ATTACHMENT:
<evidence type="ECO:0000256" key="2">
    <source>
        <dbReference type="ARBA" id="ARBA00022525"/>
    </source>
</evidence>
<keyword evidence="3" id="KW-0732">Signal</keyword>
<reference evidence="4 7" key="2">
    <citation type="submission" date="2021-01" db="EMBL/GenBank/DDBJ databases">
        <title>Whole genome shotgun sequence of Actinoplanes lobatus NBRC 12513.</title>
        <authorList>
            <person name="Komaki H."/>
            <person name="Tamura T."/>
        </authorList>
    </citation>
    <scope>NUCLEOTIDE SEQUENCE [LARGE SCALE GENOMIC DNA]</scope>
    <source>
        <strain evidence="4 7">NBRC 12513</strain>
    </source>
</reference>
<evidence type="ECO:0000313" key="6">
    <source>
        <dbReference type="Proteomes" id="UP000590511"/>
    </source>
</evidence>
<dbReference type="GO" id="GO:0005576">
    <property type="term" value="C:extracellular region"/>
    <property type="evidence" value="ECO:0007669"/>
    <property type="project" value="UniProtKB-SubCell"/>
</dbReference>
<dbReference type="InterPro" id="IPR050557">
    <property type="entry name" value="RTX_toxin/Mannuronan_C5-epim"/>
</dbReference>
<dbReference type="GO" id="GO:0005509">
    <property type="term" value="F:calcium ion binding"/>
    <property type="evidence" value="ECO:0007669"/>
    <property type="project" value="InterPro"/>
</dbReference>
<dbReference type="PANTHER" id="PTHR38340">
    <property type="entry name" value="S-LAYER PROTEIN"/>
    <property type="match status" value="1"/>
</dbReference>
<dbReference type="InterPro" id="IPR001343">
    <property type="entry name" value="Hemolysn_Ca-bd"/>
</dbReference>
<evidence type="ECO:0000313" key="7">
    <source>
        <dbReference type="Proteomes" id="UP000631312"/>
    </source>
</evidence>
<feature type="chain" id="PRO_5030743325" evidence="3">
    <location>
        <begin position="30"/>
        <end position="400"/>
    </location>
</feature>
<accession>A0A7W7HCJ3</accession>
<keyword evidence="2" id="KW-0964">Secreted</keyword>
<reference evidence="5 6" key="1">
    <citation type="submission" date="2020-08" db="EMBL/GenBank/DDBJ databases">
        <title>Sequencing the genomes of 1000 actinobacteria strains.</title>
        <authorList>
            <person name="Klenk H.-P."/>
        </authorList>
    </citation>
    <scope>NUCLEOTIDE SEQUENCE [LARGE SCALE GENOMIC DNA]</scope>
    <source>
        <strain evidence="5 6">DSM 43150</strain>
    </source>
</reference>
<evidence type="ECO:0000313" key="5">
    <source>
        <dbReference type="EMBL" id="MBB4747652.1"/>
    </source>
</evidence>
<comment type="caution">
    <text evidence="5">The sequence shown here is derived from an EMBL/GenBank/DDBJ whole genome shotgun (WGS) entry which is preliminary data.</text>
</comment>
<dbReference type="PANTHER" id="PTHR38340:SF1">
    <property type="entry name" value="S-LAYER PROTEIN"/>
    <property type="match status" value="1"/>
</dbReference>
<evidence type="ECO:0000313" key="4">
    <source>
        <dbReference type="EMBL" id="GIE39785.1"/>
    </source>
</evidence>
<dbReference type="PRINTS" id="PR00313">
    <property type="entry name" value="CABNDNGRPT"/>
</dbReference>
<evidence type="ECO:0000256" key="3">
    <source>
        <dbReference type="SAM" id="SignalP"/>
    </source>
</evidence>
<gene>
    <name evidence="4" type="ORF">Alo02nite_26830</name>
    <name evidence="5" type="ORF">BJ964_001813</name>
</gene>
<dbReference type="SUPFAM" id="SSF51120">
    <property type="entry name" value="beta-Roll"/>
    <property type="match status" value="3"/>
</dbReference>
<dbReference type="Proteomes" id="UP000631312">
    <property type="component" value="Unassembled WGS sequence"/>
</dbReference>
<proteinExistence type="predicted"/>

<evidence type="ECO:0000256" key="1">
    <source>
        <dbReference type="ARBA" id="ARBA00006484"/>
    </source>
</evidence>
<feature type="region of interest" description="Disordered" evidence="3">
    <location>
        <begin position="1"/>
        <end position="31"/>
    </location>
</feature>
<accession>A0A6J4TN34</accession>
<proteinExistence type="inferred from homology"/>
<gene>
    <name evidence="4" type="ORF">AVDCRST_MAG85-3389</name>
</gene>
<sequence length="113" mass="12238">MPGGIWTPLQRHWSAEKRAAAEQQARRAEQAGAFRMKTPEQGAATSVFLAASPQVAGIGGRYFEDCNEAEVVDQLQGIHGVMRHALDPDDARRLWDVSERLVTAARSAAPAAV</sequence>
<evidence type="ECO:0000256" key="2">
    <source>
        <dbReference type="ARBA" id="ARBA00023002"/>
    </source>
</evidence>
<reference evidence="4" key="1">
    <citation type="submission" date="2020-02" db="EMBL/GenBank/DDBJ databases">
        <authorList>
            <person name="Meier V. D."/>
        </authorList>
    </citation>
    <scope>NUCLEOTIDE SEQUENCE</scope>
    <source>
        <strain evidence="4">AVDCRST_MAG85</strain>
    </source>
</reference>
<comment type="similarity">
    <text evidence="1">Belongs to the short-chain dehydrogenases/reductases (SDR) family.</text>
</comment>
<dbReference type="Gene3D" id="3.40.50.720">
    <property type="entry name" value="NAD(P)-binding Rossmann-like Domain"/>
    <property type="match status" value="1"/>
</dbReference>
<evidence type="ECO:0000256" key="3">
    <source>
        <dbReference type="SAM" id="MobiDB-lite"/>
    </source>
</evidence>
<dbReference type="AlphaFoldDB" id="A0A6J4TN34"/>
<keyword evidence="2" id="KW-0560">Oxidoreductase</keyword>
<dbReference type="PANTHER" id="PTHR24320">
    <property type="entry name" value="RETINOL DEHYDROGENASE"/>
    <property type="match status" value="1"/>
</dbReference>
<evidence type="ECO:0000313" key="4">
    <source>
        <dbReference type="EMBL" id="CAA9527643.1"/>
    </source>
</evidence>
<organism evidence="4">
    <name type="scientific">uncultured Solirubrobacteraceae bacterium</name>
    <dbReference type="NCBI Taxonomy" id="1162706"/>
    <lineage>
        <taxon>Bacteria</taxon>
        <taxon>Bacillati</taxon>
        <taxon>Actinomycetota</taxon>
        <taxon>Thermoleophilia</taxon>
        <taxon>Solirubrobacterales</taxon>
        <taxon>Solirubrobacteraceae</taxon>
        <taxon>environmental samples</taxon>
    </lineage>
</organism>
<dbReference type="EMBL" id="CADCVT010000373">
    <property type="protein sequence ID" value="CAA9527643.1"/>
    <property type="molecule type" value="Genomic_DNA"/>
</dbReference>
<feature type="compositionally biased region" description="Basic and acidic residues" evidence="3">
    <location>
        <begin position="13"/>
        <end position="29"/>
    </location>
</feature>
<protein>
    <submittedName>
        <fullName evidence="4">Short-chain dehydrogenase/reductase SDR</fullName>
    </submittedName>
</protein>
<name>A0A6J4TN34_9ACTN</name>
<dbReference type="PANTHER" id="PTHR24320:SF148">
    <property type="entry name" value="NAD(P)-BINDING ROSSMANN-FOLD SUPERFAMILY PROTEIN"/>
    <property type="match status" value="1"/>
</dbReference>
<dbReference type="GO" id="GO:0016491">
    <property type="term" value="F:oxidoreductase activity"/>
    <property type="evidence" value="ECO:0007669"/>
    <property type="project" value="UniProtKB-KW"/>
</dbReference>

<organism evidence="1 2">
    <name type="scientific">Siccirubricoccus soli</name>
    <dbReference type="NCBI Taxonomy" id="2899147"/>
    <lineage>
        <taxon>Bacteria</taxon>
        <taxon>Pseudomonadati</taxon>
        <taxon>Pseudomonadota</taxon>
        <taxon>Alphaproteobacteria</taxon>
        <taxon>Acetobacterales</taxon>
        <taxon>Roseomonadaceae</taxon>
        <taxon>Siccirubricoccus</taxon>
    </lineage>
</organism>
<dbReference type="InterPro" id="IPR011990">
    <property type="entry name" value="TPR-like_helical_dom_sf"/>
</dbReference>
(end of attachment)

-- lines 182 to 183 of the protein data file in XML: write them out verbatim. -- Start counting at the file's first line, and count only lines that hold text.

        <begin position="13"/>
        <end position="29"/>